Novel Agent Shows Early Promise for Advanced Myelofibrosis


Results of the phase 2 MANIFEST study presented at ASH 2019 suggest CPI-0610 could be an effective treatment for patients with refractory or intolerant advanced myelofibrosis.

John Mascarenhas, MD

John Mascarenhas, MD

The novel BET inhibitor CPI-0610 was effectively added to standard of care ruxolitinib (Jakafi) for patients with advanced myelofibrosis, with almost half of patients capable of stopping regular blood transfusions for their disease at a 24-week analysis, according to updated findings from the phase II MANIFEST trial presented at the 2019 ASH Annual Meeting.1

The addition of CPI-0610 to ongoing treatment with ruxolitinib, resulted in a 24.9% reduction in spleen volume at 24 weeks and a 58.8% improvement in total symptom score (TSS) for transfusion dependent (TD) patients with myelofibrosis. Additionally, 43% of patients converted from being TD to transfusion independent (TI) following treatment with the combination.

"Among evaluable patients who were transfusion dependent on ruxolitinib, 6 of 14 patients converted to transfusion independence after the addition of CPl-0610 in the study,” John Mascarenhas, MD, Tisch Cancer Institute, Division of Hematology/Medical Oncology, Icahn School of Medicine at Mount Sinai, said during a presentation of the results. “Symptom responses were seen in a majority of patients, we know this because they told us, we treated these patients and they did much better.”

The MANIFEST trial included multiple treatment arms, each looking at cohorts of TD and TI patients. Arm 1 of the study examined single-agent CPI-0610 following prior treatment with ruxolitinib (n = 36). In arm 2 of the study, CPI-0610 was added to ruxolitinib for patients already receiving the JAK/STAT inhibitor for at least 6 months (n = 54). Arm 1 of the study included cohort 1A, in which patients were TD. Cohort 1B within this same group included those who were TI. In arm 2, patients included in cohort 2A of this group were TD and cohort 2B were TI.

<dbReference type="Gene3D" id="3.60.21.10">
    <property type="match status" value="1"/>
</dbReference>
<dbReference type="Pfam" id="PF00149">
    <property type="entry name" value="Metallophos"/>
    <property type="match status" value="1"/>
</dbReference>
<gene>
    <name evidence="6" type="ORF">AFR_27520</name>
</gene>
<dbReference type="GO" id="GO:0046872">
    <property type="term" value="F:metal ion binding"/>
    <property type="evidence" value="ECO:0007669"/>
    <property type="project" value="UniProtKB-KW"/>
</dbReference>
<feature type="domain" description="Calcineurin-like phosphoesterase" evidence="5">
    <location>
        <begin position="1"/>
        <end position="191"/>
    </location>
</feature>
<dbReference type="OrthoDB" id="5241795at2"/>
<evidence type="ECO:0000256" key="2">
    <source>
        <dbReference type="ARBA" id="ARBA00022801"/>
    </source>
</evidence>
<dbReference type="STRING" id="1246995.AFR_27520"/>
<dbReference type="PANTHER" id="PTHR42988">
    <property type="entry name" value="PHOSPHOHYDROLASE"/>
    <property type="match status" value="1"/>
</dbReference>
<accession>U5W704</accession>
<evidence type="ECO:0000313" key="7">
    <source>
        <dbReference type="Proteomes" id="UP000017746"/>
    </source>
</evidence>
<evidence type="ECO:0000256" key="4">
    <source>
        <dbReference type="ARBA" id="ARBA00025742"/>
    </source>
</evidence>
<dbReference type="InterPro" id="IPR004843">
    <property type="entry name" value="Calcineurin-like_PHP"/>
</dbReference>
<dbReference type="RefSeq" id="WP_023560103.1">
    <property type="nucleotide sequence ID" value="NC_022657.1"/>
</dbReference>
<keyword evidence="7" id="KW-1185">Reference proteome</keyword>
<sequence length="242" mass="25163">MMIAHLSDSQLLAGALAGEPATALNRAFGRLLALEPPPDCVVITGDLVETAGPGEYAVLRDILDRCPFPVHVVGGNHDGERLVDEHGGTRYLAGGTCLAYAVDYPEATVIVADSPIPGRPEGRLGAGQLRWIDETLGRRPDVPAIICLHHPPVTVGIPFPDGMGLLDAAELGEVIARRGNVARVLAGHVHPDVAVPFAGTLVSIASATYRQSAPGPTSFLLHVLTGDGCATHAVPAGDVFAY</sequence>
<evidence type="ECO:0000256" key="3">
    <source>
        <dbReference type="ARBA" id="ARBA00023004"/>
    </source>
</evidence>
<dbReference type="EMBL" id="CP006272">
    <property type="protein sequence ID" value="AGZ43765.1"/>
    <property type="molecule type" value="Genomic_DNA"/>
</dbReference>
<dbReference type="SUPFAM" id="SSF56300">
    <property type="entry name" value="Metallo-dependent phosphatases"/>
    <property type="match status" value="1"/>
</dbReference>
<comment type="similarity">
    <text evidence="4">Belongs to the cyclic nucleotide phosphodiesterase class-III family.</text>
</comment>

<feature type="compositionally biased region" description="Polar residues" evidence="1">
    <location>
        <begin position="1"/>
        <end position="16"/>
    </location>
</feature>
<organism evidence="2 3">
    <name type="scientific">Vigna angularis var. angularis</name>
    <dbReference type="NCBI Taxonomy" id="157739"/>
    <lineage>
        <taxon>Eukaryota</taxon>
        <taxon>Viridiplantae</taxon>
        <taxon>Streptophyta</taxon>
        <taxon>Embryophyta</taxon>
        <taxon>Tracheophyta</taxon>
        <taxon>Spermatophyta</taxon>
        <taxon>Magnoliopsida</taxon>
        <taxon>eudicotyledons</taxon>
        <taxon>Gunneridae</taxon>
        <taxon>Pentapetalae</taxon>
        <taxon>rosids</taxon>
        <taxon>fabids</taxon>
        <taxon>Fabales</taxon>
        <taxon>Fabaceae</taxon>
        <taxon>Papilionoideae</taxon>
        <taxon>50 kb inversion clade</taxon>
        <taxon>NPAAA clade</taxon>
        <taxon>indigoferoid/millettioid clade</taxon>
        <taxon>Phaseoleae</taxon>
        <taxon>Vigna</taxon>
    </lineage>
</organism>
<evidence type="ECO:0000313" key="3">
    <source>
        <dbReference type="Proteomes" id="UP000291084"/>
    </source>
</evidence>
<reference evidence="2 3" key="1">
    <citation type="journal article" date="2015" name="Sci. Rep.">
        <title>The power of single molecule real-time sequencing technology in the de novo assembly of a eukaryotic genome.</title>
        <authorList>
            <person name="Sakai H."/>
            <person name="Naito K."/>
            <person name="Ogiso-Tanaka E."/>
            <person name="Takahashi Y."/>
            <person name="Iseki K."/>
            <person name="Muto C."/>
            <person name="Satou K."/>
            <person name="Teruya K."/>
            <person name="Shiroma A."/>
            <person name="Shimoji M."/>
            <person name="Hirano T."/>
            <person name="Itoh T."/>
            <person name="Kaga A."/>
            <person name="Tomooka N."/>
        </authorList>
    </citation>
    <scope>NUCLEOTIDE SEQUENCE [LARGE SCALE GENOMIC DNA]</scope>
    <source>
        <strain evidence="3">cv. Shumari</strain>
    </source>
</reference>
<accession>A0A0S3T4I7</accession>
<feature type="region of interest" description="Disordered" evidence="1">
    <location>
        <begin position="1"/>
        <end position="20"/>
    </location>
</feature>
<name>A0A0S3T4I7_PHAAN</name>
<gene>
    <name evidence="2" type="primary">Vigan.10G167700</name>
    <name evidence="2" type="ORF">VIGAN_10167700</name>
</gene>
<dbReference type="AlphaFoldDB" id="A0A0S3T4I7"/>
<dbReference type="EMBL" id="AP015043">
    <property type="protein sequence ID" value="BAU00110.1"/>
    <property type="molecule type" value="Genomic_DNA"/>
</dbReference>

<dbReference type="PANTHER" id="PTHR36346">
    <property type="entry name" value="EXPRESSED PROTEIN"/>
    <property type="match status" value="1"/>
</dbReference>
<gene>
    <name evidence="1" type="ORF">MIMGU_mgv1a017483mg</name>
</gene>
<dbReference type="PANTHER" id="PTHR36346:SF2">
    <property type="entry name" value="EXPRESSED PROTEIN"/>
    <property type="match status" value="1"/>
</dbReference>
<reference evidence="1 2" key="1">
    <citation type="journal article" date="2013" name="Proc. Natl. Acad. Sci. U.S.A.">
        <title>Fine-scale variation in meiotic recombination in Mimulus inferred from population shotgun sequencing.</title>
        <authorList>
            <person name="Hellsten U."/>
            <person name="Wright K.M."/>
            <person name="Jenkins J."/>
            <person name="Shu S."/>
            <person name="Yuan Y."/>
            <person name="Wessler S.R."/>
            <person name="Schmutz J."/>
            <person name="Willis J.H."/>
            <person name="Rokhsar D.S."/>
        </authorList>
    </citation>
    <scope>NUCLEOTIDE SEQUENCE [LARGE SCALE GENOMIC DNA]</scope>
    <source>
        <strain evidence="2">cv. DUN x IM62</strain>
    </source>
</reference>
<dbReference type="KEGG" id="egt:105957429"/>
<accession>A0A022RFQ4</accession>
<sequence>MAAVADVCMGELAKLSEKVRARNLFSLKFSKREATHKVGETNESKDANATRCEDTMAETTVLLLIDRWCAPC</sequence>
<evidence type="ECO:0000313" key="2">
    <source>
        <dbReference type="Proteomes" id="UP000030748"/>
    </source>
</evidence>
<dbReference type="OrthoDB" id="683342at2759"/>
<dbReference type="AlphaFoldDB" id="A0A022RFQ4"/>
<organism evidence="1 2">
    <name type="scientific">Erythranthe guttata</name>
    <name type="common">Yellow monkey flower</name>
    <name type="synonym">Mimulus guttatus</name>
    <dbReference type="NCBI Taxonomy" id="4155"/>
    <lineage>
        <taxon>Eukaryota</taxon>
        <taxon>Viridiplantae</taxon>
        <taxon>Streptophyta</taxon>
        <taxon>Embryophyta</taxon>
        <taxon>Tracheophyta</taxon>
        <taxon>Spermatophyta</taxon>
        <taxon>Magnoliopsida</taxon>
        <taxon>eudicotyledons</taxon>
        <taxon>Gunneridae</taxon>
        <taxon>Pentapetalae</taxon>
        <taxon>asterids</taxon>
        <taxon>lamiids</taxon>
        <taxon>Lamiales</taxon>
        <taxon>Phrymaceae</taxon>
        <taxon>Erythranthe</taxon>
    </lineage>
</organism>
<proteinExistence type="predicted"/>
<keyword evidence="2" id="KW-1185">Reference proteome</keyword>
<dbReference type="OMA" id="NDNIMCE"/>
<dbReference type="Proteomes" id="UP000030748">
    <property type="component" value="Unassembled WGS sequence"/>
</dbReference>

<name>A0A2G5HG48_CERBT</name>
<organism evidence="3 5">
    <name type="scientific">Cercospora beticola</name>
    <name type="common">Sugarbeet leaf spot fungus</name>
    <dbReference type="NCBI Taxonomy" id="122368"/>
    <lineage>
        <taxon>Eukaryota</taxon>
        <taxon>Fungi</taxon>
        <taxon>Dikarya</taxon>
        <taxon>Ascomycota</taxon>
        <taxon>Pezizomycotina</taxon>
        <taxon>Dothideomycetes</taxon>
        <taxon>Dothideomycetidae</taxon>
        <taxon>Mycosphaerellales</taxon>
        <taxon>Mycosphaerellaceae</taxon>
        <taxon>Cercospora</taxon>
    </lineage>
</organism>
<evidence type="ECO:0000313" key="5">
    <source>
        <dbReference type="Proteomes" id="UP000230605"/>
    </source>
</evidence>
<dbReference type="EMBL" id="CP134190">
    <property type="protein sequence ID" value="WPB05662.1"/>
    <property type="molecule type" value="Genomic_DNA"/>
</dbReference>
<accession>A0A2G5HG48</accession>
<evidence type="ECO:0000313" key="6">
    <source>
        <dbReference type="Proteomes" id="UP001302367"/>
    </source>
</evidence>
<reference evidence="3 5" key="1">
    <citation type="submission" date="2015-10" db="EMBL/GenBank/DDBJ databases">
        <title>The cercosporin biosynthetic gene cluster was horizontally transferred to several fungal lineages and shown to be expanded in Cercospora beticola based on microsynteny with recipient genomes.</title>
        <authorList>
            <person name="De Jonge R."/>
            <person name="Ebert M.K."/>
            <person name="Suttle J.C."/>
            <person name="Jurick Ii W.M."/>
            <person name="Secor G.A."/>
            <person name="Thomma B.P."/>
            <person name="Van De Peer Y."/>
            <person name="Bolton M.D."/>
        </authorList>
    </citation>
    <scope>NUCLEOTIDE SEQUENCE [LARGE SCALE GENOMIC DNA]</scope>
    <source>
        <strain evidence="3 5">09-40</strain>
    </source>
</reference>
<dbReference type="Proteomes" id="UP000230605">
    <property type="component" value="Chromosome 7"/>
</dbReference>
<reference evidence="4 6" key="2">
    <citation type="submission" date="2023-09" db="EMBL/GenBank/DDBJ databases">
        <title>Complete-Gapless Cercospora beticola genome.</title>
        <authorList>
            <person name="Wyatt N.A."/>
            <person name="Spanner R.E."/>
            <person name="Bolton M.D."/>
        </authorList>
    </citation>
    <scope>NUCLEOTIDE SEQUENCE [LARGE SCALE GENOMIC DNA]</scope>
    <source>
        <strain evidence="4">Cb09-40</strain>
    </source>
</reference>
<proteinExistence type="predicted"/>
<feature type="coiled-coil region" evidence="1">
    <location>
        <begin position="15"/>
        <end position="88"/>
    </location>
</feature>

Of those who transitioned from TD to TI, 36.4% in the combination arm had bone marrow improvement. A 1 grade improvement in bone marrow fibrosis was seen in 38% of patients analyzed, with most of these occurring within 6 months of treatment (83%).

Across both groups, 83.3% of patients continued on the study at the time of the analysis. The primary reason for discontinuation was progressive disease (5.6%) or death (5.6%). The median treatment duration was 16.2 weeks, and 41.1% of patients have been on treatment for 24 weeks or longer.

In arm 2 looking at CPI-0610 added to ruxolitinib, a spleen volume response with at least 35% reduction in spleen size (SVR35) at week 24 was experienced by 25% of TD patients. Additionally, a TSS reduction of ≥50% (TSS50) at week 24 was experienced by 54% of TD patients. Seventy-five percent of patients noted an improvement in overall status by patient global impression of change (PGIC) scores. In TI patients treated with the combination, the SVR35 rate was 0 and the TSS ≥50% response was 38% at 24 weeks. In this group, there was a 69% improvement in PGIC score, with 46% of patients saying their overall status was much or very much improved.